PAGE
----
English is not my first language, but the first sentence (I accept my fault) doesn't sound very natural to me. I have looked up the word accept in several dictionaries and haven't found any similar example. It is often used with responsibility or blame. Another word that seems to convey the same meaning is admit, but that sounds a little formal and serious. What is the most natural way of saying that you are responsible for something wrong? Personally, the second sentence (I accept it is/was my fault/mistake.) sounds more natural to me.

1 Answer 1


"I accept my fault" implies that you are admitting that you were at fault at a given point.

As defined in Oxford English Dictionary:

An unattractive or unsatisfactory feature, especially in a piece of work or in a person's character.

"I accept it was my fault" indicates that a specific result was produced because of your mistake. It should also be noticed that, here, you might be trying to say that the said result was not caused by someone else's error and that you were responsible. The previous statement signifies characteristic while this one hints responsibility.

Another definition of the word "fault" in Oxford English Dictionary:

Responsibility for an accident or misfortune.

Source: https://www.lexico.com/en/definition/fault

  • Welcome to English Language & Usage. Do you have any references to back up your thoughts? These references would bolster your opinion and improve the quality of your answer.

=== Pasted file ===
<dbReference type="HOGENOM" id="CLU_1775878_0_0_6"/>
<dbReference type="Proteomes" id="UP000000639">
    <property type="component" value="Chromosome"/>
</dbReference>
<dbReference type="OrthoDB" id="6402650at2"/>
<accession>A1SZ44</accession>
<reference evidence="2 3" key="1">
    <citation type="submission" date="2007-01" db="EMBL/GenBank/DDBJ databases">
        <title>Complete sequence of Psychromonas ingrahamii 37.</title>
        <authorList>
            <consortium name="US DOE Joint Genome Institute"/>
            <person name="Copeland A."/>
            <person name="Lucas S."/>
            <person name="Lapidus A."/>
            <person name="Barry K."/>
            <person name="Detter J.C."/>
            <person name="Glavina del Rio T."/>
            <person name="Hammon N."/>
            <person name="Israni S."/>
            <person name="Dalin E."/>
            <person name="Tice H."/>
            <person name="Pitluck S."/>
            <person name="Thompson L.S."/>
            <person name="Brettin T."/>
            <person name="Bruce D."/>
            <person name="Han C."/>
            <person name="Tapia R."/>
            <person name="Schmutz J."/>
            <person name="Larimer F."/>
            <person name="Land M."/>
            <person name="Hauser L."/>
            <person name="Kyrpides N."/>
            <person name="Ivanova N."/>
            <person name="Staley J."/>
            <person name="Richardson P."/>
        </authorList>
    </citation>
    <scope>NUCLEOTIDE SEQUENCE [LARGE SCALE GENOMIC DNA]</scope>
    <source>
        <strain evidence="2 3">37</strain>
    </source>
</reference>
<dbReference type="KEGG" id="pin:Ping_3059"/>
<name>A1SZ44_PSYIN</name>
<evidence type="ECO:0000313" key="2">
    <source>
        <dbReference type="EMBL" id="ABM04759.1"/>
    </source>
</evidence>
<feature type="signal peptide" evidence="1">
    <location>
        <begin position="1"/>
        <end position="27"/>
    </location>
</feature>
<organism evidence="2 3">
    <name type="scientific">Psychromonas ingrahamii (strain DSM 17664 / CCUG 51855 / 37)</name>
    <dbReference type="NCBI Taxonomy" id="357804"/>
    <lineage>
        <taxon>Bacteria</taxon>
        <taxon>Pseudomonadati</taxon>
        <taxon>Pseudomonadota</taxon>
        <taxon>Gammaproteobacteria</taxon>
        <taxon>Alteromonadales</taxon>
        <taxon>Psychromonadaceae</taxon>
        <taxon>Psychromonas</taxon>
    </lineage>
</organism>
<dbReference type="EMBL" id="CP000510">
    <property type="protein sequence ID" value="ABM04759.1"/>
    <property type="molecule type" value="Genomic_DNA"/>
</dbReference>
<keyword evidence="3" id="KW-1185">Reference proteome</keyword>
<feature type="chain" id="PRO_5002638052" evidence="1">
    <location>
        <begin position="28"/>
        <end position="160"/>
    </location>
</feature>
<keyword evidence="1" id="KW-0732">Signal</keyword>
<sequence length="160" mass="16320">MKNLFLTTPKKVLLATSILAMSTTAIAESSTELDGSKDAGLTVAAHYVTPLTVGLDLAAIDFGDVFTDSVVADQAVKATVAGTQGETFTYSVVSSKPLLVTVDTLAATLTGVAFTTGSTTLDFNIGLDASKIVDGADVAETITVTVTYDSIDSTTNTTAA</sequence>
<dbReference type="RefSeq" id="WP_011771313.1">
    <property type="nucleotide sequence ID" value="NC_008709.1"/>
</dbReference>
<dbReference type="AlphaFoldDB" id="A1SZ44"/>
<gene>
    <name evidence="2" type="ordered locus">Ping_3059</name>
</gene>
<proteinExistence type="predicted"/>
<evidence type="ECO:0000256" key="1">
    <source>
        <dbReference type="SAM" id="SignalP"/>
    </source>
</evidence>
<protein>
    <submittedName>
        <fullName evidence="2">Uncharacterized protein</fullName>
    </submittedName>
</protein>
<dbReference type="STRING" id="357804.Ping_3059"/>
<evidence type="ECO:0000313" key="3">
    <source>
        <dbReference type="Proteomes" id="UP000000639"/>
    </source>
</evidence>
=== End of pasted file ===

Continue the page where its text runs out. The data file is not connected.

– rajah9
    Commented Jul 13, 2019 at 11:27
  • Hello, Qumber."It was my fault and I accept it" doesn't sound natural to my ears, and would probably mean "It was my fault – I accept that", echoing the statement to show sincerity. Commented Jul 13, 2019 at 14:28
  • @Qumber It seems you misread the question. It's not "I accept it it was my fault". My second sentence is "I accept (that) it was my fault.". Commented Jul 13, 2019 at 16:31
  • @rajah9 Thank you. 😊 I added a source as you suggested.
    – Qumber
    Commented Jul 13, 2019 at 16:48
  • @EdwinAshworth You're right. I probably would say that a little differently too. I edited my answer to make things clearer. Thanks for pointing that out. 😊
    – Qumber
    Commented Jul 13, 2019 at 16:50

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